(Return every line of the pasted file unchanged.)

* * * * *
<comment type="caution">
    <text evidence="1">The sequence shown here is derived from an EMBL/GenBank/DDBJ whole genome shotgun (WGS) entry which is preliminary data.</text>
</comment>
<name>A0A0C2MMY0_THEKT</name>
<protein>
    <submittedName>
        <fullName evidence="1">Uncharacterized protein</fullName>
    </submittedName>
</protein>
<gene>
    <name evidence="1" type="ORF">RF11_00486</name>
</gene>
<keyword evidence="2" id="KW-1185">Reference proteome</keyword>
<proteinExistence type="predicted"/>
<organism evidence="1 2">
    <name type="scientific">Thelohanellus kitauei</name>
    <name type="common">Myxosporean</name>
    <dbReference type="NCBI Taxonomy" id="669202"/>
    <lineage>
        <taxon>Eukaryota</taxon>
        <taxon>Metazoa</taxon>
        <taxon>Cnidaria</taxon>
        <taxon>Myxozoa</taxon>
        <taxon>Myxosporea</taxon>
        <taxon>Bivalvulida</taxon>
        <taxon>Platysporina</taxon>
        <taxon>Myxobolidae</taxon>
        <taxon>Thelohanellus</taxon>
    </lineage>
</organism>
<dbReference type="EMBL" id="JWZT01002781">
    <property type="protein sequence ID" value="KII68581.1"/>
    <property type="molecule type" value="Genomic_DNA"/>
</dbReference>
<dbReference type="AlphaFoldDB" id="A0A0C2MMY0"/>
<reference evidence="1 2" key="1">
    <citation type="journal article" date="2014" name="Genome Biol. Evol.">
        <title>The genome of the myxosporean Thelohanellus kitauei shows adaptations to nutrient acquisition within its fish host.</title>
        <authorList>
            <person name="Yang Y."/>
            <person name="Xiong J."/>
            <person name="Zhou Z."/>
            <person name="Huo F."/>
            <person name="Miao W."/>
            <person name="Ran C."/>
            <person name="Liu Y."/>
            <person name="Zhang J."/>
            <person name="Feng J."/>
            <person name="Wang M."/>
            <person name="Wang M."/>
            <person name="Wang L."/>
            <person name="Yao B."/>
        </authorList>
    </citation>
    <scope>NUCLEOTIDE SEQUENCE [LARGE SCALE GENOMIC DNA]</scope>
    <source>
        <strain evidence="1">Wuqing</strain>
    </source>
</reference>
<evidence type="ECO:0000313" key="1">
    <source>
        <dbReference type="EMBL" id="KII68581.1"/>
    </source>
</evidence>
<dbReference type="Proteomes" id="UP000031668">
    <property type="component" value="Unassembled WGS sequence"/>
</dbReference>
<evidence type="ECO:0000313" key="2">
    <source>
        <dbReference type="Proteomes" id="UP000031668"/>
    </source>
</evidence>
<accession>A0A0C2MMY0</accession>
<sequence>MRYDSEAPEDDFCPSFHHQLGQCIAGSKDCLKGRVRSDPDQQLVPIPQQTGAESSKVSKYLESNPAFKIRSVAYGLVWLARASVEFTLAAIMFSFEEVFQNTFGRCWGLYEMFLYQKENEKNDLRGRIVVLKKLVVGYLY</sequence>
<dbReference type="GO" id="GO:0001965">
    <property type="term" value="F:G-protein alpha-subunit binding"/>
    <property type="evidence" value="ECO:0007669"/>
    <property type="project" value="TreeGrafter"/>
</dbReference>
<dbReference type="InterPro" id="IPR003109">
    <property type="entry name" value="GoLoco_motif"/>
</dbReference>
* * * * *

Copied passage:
<comment type="caution">
    <text evidence="1">The sequence shown here is derived from an EMBL/GenBank/DDBJ whole genome shotgun (WGS) entry which is preliminary data.</text>
</comment>
<name>A0A0C2MMY0_THEKT</name>
<protein>
    <submittedName>
        <fullName evidence="1">Uncharacterized protein</fullName>
    </submittedName>
</protein>
<gene>
    <name evidence="1" type="ORF">RF11_00486</name>
</gene>
<keyword evidence="2" id="KW-1185">Reference proteome</keyword>
<proteinExistence type="predicted"/>
<organism evidence="1 2">
    <name type="scientific">Thelohanellus kitauei</name>
    <name type="common">Myxosporean</name>
    <dbReference type="NCBI Taxonomy" id="669202"/>
    <lineage>
        <taxon>Eukaryota</taxon>
        <taxon>Metazoa</taxon>
        <taxon>Cnidaria</taxon>
        <taxon>Myxozoa</taxon>
        <taxon>Myxosporea</taxon>
        <taxon>Bivalvulida</taxon>
        <taxon>Platysporina</taxon>
        <taxon>Myxobolidae</taxon>
        <taxon>Thelohanellus</taxon>
    </lineage>
</organism>
<dbReference type="EMBL" id="JWZT01002781">
    <property type="protein sequence ID" value="KII68581.1"/>
    <property type="molecule type" value="Genomic_DNA"/>
</dbReference>
<dbReference type="AlphaFoldDB" id="A0A0C2MMY0"/>
<reference evidence="1 2" key="1">
    <citation type="journal article" date="2014" name="Genome Biol. Evol.">
        <title>The genome of the myxosporean Thelohanellus kitauei shows adaptations to nutrient acquisition within its fish host.</title>
        <authorList>
            <person name="Yang Y."/>
            <person name="Xiong J."/>
            <person name="Zhou Z."/>
            <person name="Huo F."/>
            <person name="Miao W."/>
            <person name="Ran C."/>
            <person name="Liu Y."/>
            <person name="Zhang J."/>
            <person name="Feng J."/>
            <person name="Wang M."/>
            <person name="Wang M."/>
            <person name="Wang L."/>
            <person name="Yao B."/>
        </authorList>
    </citation>
    <scope>NUCLEOTIDE SEQUENCE [LARGE SCALE GENOMIC DNA]</scope>
    <source>
        <strain evidence="1">Wuqing</strain>
    </source>
</reference>
<evidence type="ECO:0000313" key="1">
    <source>
        <dbReference type="EMBL" id="KII68581.1"/>
    </source>
</evidence>
<dbReference type="Proteomes" id="UP000031668">
    <property type="component" value="Unassembled WGS sequence"/>
</dbReference>
<evidence type="ECO:0000313" key="2">
    <source>
        <dbReference type="Proteomes" id="UP000031668"/>
    </source>
</evidence>
<accession>A0A0C2MMY0</accession>
<sequence>MRYDSEAPEDDFCPSFHHQLGQCIAGSKDCLKGRVRSDPDQQLVPIPQQTGAESSKVSKYLESNPAFKIRSVAYGLVWLARASVEFTLAAIMFSFEEVFQNTFGRCWGLYEMFLYQKENEKNDLRGRIVVLKKLVVGYLY</sequence>
<dbReference type="GO" id="GO:0001965">
    <property type="term" value="F:G-protein alpha-subunit binding"/>
    <property type="evidence" value="ECO:0007669"/>
    <property type="project" value="TreeGrafter"/>
</dbReference>
<dbReference type="InterPro" id="IPR003109">
    <property type="entry name" value="GoLoco_motif"/>
</dbReference>